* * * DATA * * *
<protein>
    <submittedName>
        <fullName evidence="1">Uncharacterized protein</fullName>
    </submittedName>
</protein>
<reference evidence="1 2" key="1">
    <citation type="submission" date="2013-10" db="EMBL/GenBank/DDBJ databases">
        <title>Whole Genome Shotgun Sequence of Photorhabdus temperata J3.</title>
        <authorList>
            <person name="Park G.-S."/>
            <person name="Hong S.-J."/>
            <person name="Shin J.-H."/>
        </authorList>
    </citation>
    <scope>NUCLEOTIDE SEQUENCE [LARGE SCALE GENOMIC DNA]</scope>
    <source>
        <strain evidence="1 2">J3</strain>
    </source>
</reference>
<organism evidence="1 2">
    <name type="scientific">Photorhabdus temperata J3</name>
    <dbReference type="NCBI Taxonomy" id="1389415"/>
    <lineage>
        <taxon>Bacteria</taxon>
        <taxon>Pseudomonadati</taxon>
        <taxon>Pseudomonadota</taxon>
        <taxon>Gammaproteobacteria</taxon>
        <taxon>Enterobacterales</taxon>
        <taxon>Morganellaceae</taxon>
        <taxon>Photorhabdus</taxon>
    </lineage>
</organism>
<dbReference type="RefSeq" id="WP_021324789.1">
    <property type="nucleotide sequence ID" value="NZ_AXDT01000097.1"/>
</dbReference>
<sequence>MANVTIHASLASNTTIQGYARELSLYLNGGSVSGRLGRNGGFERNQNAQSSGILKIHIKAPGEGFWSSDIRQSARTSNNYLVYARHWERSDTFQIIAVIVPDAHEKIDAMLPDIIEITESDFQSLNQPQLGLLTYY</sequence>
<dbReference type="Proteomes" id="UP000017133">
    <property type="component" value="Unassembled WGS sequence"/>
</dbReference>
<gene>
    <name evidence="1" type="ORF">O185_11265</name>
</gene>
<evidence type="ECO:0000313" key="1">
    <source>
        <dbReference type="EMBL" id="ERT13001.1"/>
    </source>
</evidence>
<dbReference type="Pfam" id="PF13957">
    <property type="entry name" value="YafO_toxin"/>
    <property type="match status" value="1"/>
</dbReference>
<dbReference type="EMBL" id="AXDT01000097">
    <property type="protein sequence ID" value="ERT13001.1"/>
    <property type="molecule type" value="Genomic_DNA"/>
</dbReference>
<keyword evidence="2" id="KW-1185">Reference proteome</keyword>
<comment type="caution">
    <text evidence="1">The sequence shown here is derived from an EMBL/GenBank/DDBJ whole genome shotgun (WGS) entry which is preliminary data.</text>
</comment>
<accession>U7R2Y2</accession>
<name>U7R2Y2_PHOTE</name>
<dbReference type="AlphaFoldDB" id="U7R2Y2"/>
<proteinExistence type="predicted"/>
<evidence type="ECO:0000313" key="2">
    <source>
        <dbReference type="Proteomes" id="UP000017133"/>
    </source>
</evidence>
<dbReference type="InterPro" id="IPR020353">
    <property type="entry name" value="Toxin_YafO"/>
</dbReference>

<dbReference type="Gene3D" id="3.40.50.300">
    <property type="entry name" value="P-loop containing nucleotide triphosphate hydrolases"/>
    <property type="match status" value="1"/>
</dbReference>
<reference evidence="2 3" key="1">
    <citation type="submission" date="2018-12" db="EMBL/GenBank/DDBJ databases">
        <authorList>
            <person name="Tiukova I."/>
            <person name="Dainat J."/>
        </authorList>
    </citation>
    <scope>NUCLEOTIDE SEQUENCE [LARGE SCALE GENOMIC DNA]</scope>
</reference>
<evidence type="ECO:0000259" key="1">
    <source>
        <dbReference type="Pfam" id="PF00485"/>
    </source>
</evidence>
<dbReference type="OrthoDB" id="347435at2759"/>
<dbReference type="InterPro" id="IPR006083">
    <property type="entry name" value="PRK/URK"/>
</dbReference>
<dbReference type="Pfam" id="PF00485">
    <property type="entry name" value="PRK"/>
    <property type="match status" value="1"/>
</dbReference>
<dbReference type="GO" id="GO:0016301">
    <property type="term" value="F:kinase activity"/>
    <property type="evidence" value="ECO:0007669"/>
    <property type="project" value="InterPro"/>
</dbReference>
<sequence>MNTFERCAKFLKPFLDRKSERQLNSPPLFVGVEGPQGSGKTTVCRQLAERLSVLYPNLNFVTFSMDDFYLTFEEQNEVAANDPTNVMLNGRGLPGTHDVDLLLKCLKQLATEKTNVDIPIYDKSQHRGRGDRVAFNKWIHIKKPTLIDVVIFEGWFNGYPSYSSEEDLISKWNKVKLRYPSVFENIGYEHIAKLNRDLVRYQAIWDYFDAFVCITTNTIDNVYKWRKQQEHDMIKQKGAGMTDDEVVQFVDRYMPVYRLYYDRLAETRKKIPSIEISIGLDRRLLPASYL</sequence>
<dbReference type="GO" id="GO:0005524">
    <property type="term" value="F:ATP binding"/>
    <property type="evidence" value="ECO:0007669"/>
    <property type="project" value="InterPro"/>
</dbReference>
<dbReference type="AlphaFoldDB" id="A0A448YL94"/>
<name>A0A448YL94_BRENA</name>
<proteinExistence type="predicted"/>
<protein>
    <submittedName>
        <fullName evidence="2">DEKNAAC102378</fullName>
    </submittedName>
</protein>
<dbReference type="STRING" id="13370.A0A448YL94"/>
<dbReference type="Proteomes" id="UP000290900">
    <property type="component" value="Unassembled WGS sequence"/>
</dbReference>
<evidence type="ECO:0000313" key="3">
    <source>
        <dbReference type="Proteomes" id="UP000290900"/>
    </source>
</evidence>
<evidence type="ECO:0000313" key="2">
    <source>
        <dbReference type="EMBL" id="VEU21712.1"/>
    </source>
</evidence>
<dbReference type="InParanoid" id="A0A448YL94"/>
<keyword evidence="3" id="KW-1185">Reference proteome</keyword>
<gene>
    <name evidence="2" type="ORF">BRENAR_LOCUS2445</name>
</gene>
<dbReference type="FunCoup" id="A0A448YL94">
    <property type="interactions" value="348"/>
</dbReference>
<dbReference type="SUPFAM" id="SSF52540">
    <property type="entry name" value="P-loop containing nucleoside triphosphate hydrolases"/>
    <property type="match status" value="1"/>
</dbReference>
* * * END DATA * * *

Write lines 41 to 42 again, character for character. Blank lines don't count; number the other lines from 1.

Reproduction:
    <name evidence="1" type="ORF">O185_11265</name>
</gene>